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Restarting a neglected pool, 18' above ground

Restarting a neglected pool, 18' above ground

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  #1  
Old 05-11-07, 02:45 PM
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Restarting a neglected pool, 18' above ground

I bought a house last and it came with an 18' above ground pool. The previous owners apparently let it go, it was not covered all winter and may not have been covered or serviced for a long time. The water is very dark and there is a mat of leaves at the bottom of the pool. The liner, as far as I can see has no defects and it holds water up to the skimmer. The pump and filter, a Hayward EC40 DE filter, ran fine for a few hours when I hooked it up. I haven't overhauled the filter yet, I understand that it needs to be cleaned and soaked in acid.

As far as the pool, what is the best course of action in this case, should I:
1. Scoop out the leaves and treat the water as it stands?

2. Should I drain the pool, clean out the dead leaves and start again with fresh water?

3. Are there any other options I should consider to get this pool running again?

Thanks in advance

-Jim
 
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  #2  
Old 05-12-07, 02:52 PM
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Update

Just dredged a wheelbarrow full of leaves off the bottom of the pool, I think I got most of it.

The water pH is under 6.8 and the alkalinity is below 10ppm. I think this is probably from the decaying leaves, I know from my fish tank that this can soften and acidify the water.

I'm ready to try setting up the pump and try filtering the water. I'm off to the store tonight to price out the alkalinity increase and pH Up. I'm sure I'll need a truckload of chlorine to get this thing under control.

Does any one think I should still drain and refill the pool instead? The tap water is about 70ppm alkalinity and 8.4pH, it would certainly take a lot less chemicals to get it right.
 
  #3  
Old 05-13-07, 11:28 AM
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follow up again

Just a follow up on my saga in case anyone else ends up in the same situation. I haven't found any good information on re-habing a neglected pool on the net, so hopefully my experience can help someone.

I attempted to get the pool running today. I fired up the pump and filter, added DE and ran for a couple hours. The pressure gauge on the filter is dead, it always reads zero psi, I guess I will need a new one. However, the flow slowed down to a trickle after the couple hours so I bumped the filter and restarted. This started increasing in frequency until I couldn't run the pump for more than 30 minutes until the flow nearly came to a stop.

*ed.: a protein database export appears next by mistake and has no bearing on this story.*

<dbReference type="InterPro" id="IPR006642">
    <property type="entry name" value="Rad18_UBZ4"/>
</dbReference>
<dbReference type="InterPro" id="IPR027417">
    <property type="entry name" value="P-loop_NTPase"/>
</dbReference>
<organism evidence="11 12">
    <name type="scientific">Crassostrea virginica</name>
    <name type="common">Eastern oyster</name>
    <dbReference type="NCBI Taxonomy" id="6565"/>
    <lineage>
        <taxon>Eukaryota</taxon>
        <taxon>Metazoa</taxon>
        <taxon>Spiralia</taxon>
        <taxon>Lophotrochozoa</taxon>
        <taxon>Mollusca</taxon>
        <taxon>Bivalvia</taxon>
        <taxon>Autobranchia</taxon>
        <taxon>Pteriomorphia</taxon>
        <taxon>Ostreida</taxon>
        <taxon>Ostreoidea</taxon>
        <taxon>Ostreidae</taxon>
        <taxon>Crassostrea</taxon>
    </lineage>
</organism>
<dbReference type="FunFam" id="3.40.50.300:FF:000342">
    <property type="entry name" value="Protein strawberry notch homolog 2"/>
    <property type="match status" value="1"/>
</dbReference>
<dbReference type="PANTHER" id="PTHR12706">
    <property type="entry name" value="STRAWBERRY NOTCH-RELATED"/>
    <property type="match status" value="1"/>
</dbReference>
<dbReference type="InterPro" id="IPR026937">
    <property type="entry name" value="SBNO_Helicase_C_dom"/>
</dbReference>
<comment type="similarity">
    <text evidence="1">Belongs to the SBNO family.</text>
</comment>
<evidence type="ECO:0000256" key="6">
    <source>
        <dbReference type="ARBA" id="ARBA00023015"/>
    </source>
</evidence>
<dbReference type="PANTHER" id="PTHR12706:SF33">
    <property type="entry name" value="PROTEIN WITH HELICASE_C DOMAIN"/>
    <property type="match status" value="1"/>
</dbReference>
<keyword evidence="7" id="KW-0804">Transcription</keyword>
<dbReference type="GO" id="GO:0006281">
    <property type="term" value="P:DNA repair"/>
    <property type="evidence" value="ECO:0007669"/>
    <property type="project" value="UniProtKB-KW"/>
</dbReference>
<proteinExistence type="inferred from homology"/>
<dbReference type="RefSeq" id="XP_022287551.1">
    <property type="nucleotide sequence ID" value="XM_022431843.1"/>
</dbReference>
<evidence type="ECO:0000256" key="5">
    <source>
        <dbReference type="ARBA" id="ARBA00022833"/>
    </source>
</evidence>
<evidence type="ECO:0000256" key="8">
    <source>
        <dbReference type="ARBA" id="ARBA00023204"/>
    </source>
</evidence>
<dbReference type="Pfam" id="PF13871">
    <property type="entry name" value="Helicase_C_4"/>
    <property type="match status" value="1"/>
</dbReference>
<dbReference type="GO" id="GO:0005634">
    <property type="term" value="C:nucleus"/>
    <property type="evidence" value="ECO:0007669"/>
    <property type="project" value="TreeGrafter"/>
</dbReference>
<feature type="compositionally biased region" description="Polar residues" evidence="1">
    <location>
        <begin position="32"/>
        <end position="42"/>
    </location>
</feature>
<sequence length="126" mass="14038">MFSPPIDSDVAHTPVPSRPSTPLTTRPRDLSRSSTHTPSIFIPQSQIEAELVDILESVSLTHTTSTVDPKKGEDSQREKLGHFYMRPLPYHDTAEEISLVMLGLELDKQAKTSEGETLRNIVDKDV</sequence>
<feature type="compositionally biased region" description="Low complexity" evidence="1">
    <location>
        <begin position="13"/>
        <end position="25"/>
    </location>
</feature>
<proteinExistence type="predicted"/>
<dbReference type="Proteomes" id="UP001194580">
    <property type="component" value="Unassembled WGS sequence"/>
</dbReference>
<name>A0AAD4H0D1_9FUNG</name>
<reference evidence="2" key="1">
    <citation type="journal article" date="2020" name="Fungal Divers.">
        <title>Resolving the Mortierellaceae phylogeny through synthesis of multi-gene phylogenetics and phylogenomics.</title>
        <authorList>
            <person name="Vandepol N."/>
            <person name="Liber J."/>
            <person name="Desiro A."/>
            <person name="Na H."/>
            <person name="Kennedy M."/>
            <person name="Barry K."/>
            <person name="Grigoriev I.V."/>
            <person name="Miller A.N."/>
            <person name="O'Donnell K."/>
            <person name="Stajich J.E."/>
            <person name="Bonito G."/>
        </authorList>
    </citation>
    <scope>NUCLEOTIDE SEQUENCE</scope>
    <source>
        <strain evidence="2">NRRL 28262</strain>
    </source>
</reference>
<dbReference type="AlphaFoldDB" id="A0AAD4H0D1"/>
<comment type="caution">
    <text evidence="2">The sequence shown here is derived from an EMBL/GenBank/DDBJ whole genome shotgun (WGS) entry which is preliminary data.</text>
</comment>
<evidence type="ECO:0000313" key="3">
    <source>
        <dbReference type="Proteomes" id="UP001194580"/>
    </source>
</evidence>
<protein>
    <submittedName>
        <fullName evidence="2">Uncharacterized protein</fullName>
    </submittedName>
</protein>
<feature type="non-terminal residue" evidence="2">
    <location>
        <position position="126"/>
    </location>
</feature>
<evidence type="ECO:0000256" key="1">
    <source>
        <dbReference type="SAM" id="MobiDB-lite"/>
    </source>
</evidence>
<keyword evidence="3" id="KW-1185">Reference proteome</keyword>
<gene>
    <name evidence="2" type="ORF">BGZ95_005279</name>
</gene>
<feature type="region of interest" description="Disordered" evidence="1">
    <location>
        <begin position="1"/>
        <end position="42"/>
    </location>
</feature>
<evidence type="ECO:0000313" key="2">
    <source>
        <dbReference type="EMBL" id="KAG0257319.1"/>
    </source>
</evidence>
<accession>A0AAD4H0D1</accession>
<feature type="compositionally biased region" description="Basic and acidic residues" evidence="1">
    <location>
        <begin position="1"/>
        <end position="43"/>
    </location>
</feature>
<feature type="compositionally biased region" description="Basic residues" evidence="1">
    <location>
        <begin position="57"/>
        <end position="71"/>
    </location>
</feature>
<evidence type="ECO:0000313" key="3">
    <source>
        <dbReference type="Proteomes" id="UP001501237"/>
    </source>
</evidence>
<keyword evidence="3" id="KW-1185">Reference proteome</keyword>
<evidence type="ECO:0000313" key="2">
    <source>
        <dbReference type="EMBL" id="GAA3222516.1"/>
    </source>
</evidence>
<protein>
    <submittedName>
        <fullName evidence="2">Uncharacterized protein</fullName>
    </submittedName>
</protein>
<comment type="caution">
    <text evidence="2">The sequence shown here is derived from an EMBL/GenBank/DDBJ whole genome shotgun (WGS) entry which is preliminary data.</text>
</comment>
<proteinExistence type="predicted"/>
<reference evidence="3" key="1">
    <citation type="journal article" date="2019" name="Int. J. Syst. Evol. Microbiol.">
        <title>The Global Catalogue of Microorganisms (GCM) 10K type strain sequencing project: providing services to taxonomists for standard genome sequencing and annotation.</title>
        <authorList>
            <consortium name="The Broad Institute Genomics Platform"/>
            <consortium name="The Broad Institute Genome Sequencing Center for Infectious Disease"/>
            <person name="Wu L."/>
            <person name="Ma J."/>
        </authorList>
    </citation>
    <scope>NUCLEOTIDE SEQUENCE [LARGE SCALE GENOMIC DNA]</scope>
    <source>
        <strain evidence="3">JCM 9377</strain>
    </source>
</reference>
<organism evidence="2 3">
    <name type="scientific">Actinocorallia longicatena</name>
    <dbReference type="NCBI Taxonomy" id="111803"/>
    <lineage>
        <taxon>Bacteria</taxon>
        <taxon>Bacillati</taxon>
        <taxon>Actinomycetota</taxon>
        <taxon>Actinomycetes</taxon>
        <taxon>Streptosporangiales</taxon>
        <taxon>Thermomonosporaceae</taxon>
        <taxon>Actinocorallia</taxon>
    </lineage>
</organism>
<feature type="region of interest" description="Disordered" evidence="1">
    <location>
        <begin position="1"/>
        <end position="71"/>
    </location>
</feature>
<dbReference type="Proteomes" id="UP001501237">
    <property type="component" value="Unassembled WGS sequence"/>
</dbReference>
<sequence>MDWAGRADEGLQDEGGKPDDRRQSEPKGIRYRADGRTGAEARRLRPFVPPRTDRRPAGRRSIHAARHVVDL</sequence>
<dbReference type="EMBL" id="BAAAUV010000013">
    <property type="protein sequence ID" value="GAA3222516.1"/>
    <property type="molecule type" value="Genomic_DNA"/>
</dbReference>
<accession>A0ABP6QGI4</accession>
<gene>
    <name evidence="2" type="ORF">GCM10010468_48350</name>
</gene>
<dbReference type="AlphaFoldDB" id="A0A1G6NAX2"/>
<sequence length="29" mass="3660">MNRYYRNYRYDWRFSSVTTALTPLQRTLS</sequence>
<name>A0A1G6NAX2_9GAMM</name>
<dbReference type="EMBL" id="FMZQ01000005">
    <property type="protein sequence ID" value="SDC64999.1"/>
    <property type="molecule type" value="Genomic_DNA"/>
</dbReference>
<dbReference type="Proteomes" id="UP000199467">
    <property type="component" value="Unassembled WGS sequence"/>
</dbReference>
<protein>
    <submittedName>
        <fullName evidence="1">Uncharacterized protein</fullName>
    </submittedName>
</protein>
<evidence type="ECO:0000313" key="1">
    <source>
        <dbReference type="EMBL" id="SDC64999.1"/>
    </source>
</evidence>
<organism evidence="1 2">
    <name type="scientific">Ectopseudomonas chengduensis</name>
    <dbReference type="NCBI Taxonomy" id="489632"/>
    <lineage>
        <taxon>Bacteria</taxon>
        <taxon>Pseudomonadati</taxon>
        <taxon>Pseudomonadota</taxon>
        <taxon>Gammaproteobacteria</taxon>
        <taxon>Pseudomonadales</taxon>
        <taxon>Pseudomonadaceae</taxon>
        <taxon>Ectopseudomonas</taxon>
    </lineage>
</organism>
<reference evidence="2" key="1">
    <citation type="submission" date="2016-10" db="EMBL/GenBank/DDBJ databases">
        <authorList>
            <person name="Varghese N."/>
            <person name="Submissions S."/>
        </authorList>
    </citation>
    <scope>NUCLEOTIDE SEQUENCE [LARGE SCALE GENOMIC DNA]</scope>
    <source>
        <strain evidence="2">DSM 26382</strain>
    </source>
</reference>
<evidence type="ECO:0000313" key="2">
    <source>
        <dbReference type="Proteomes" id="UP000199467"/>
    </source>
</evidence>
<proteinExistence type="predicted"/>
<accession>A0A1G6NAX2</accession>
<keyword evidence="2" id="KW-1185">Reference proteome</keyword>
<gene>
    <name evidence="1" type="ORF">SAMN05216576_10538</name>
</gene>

Figuring the DE was nearing the end of its useful life, I bumped one more time and hooked up the skimmer vac to suck some more sludge off the pool floor. Ugh, that did not go well, the skimmer basket was full after a few passes. The filter flow nearly stopped and brown water started comming out of the return. Keep in mind I cannot see the bottom of the pool.

I disassembled the DE filter and found just unimaginable amounts of brown sludge in the filter chamber.

Suffice to say, I have called it quits for the day and I will be calling the town water department to find out if I can fill the pool off the tap, and how much the cost of the water is. If it is okay, and the cost is reasonable I will probably be draining, cleaning, and re-filling the pool.
 
  #4  
Old 06-04-07, 08:33 AM
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You'll need to get all the gunk you can off the bottom before running DE filter, or vac to WASTE. Then it won't clog up the filter. Have you added any chlorine? You can pour bleach right into it, as that will kill all the small junk suspended in the water. Then you'll eventually be able to see the bottom better for using the net and removing leaves, etc. Once it's somewhat clean, then use the filter to clean water. You don't need calcium in an ag pool, only for gunite as this keeps calcium from being sucked out of the curing concrete. Be alot easier vaccuming to waste, then adding fresh water.
 
  #5  
Old 06-04-07, 09:37 AM
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This depends on the rate you pay for water, and if you pay water + sewer, AND if you are currently in your 'sewer averaging' period.

If you don't pay for sewer, aren't in an averaging period and your water bill is usually low, then just draining it and refilling it with tap water will ALWAYS be cheaper than buying the chemicals it would take to make what you have now even equal to tap water.

I pay less than $20 a month, and that's even on heavy usage months (> 8000 gallons).

One caveat with pools, you MUST refill the pool as soon after draining as possible. On a lined pooled, the liner will start the shrink as soon as it no longer has water to keep it's shape, on others (ie ingrounds), it's possible that the pool itself will 'pop' out of the ground if the water table is very high.

Use the waste gate on the pump to pump the water out until there is say, about a foot left. Use a leaf scoop to get as much solid material out as you can. Start refilling, then use the waste gate again to suck the rest out. Once the bottom is clean, you can let it finish filling up.

Cost, again depending on your area, could be less than $5 in water, or several hundred in chemicals.. You pick.
 
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